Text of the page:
New York, NY – The eight day holiday of Hanukkah begins at sundown on Wednesday, November 27th. The Jewish Museum’s Hanukkah app, which debuted in 2012 and has now been expanded, is available for free in the App Store and on Google Play. The app is perfect for those without a menorah, travelers, students, or anyone seeking a flexible, fun way to mark the holiday.
Light My Fire: A Hanukkah App allows users to select a contemporary or traditional Hanukkah lamp from the Museum’s renowned collection, choose a unique background to place it on, light the lamp, and then share it with their family and friends. This year users can also upload their own photo as a background. There is a choice of twenty-six lamps from eleven different countries, representing four centuries of artistic production, and nineteen backgrounds from the traditional to whimsical, including a window sill, Jerusalem, a moonscape, a turkey (for Thanksgivukkah), and more. Users can save the lamps they choose to their very own collection. The app also provides options to access blessings in English, Hebrew, and transliterated Hebrew; lighting the menorah instructions; holiday information; and background details on menorahs in general as well as each Hanukkah lamp pictured.
Light My Fire: A Hanukkah App requires iOS 5.0 or later and is compatible with iPhone, iPad and iPod touch. This app is optimized for iPhone 5. New this year is a version for Android users requiring Android 2.3 and up.
Located at 1109 Fifth Avenue at the corner of East 92nd Street in New York City, The Jewish Museum is the preeminent museum in the United States devoted to art and Jewish culture, and has the finest, largest and most comprehensive collection of Hanukkah lamps in the world. The lamps featured in the app come from Austria, Germany, Italy, Poland, Russia, Eastern Europe, Morocco, The Netherlands, Ukraine, Israel, and the United States. Materials range from the traditional copper, silver, and brass but also include ceramic, silicone, stainless steel, and one using souvenir Statues of Liberty. Hanukkah lamps have often been produced using fantastical designs and shapes. Four major design categories are represented in the Museum’s collection, including Jewish heroes and heroines (like Judith), architectural elements, animals (like the lion), and plants. The lamps incorporate Jewish symbols and secular motifs common in the decorative arts from the Renaissance to the present.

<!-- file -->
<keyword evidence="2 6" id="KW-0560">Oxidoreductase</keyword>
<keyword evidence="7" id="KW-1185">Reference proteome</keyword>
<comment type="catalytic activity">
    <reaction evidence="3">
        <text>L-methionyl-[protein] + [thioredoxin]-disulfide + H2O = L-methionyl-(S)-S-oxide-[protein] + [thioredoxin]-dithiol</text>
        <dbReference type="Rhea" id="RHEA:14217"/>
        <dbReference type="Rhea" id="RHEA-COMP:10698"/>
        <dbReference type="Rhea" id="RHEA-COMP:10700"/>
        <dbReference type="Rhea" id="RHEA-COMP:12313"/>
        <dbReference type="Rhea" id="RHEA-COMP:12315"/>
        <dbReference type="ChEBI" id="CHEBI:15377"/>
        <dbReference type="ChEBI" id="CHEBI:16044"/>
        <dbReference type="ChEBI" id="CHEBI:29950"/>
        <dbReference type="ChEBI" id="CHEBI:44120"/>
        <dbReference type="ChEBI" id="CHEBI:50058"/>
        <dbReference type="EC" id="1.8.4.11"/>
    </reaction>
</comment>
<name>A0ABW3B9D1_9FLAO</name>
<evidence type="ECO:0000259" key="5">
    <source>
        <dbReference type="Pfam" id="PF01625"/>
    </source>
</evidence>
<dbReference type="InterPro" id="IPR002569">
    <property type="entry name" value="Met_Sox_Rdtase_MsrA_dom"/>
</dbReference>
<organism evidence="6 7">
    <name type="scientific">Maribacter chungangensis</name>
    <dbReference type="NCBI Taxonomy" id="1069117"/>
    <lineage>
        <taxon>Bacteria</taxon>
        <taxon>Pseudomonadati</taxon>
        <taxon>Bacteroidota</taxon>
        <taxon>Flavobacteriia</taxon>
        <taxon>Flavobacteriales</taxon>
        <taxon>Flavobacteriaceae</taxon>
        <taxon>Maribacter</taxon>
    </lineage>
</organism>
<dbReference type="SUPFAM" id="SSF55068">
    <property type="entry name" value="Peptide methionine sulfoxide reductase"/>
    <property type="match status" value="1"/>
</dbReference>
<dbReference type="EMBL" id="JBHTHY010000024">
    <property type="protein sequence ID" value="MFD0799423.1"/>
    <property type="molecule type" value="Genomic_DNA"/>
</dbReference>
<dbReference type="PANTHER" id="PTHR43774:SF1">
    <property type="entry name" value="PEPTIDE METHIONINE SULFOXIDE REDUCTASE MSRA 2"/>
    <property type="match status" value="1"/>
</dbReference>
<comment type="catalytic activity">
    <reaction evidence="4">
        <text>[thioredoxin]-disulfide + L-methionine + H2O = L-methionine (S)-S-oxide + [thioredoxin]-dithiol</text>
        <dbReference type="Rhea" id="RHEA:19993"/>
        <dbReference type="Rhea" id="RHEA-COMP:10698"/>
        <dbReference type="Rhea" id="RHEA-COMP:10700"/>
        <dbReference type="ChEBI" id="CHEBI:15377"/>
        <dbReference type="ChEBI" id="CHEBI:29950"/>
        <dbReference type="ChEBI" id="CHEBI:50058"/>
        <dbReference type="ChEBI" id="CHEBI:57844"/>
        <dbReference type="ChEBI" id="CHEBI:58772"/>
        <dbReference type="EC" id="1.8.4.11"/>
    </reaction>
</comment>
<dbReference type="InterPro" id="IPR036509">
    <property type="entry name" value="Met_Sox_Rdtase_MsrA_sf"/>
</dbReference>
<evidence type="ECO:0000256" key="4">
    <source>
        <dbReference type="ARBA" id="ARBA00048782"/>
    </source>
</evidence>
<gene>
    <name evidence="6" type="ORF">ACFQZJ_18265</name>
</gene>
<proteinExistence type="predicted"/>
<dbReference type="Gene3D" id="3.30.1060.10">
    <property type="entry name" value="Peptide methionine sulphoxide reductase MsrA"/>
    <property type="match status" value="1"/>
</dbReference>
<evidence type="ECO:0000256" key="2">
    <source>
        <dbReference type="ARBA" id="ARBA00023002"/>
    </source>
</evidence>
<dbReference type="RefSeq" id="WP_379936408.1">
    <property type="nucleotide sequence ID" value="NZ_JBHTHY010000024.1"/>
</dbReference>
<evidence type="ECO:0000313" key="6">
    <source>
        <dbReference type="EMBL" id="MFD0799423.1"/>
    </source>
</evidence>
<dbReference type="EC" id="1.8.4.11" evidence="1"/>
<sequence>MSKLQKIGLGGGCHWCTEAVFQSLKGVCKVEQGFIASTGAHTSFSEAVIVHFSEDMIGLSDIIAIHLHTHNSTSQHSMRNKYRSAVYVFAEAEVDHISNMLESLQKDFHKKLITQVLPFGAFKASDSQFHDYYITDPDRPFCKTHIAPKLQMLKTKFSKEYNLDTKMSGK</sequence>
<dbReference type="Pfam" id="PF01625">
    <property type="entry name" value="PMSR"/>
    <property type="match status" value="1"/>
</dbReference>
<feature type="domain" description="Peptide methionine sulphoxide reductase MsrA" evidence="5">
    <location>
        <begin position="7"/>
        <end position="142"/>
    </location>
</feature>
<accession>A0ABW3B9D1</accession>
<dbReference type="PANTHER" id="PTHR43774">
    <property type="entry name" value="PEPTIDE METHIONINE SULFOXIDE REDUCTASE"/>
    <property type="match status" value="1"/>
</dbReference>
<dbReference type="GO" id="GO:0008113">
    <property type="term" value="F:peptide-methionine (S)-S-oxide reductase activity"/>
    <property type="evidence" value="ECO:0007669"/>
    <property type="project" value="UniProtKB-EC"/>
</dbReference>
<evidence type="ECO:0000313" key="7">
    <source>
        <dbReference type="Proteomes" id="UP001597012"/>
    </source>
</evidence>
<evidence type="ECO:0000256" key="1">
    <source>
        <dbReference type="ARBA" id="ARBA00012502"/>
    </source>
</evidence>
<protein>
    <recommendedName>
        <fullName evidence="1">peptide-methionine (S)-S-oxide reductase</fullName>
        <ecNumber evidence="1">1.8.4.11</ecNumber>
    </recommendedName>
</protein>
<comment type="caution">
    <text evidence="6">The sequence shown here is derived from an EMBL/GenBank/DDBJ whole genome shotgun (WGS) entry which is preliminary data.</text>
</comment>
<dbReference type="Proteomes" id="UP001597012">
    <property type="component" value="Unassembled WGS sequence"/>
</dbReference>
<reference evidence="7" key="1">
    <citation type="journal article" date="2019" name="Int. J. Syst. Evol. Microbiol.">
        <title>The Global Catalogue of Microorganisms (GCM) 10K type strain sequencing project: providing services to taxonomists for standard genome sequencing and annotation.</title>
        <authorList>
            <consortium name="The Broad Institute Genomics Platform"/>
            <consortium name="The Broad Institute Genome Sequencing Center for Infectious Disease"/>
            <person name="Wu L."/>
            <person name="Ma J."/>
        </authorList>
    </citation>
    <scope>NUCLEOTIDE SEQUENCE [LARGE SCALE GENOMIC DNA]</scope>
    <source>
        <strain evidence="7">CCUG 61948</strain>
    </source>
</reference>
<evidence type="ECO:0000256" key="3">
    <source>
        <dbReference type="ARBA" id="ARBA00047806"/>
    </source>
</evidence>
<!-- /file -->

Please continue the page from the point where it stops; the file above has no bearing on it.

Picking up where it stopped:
The menorah, also called a Hanukkah lamp, is a special object used in the eight-day ceremony of Hanukkah. It holds eight lights – typically candles or small cups of oil – as well as a ninth, the shamash. The shamash is used not only to kindle the lamp, but to provide light so that one does not use the sacred Hanukkah lights for illumination.
The joyous nature of the holiday has led over the centuries to a profusion of imaginative lamp shapes and decorations, serious or whimsical: biblical figures, characters from popular culture, buildings, exuberant flowers or exotic animals. Each lamp reflects the interactions between artistic expression, Jewish traditions, historic and geographic influences, and personal experience. Local styles and motifs may be seen in many of the lamps and show the great diversity of places that Jews have settled and flourished.
The festival of Hanukkah commemorates an ancient victory for religious freedom – the reestablishment of Jewish worship in the Temple in Jerusalem in 164 BCE. According to legend, a miracle occurred as the Jews gave thanks for divine intervention. A one-day supply of consecrated oil necessary for worship burned for eight days, enough time to create more oil. Hanukkah celebrates freedom and the blessing of miracles, and the tradition of kindling the festival lights continues to have profound meaning around the world.
This Hanukkah app has been developed by Franklyn LLC for The Jewish Museum.
Light My Fire: A Hanukkah App is made possible by the Martin and Doris Payson Fund for Film and Media. Special thanks to Jonathan and Darcie Crystal for their inspiration and guidance.
Image: Hanukkah Lamp, Miss Liberty by Mae Rockland Tupa, Princeton, NJ, 1974, in front of an image of a turkey. EDITORS PLEASE NOTE: IMAGES AVAILABLE UPON REQUEST.
Anne Scher, Molly Kurzius, or Alex Wittenberg
The Jewish Museum
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